UK study highlights fraud fears over contactless cards

UK study highlights fraud fears over contactless cards

Over three quarters of Brits fear the introduction of contactless payment systems will leave them exposed to fraud, according to a new survey.

The poll of 2200 people - which was conducted by TickBox for life assistance firm CPP - found 77% of respondents feel that the roll out of contactless payment cards - which don't require a PIN for small value purchases - will make it easier for criminals to spend money on lost and stolen cards.

Nearly half of those surveyed fear contactless cards will lead to increased crime levels, with 34% concerned about fraudsters hacking into personal details.

However the survey also found that despite being rolled out in London in September 2007, a massive 88% of Brits haven't even heard of contactless payment cards.

Despite this, 49% of respondents believe the technology will result in shorter queues and the same percentage liked the idea of not carrying cash. Nearly a quarter (23%) of those polled also felt contactless cards gave them more control as they don't leave the cardholder's hands at the point-of-sale.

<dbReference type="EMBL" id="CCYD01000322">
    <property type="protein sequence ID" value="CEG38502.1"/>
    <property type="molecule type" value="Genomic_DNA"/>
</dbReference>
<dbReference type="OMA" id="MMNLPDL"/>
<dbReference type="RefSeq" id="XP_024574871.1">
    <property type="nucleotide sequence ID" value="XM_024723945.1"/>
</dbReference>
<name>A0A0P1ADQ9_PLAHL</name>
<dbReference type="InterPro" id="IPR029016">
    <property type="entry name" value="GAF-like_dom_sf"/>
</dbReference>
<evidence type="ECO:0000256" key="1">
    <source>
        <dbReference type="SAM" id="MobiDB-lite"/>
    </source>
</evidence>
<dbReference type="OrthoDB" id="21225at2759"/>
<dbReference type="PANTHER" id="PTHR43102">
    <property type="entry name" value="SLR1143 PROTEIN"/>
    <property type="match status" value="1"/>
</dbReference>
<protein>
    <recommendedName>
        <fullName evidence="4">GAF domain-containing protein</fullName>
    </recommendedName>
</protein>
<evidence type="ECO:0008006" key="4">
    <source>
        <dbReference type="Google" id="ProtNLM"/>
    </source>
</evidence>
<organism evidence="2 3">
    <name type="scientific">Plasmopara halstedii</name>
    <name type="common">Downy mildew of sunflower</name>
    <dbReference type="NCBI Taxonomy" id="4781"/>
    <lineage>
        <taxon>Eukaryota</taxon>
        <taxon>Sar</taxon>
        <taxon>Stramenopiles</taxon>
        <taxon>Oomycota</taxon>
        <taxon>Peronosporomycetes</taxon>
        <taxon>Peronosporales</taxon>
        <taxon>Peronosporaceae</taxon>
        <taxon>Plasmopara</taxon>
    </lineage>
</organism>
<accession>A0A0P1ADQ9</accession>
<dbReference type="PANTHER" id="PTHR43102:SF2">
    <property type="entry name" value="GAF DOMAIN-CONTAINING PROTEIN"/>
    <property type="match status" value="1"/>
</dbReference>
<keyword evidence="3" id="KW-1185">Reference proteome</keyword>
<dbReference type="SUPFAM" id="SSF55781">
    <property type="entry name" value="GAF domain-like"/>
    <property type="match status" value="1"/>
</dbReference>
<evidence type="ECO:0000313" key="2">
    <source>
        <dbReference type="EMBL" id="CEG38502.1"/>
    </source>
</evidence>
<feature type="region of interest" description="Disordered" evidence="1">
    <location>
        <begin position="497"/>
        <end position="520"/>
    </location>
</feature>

With the credit crunch hitting people's pockets, 47% of those questioned were concerned about keeping an eye on their expenditure while 34% think they will actually spend more as a result of the added convenience and ease that these cards bring.

Geoff Barker, head of contactless payments, CPP, says Apacs has forecast that there will be five million contactless cards in circulation and 100,000 contactless merchant terminals in place by the end of 2008, so people need to get used to the technology and the financial services industry needs to dispel some popular myths around security and fraud.

"For example, casually brushing past a reader in a store does not mean your contactless card will automatically be debited with a purchase you didn't make, nor will transactions be duplicated by accidentally touching the reader twice," says Barker.

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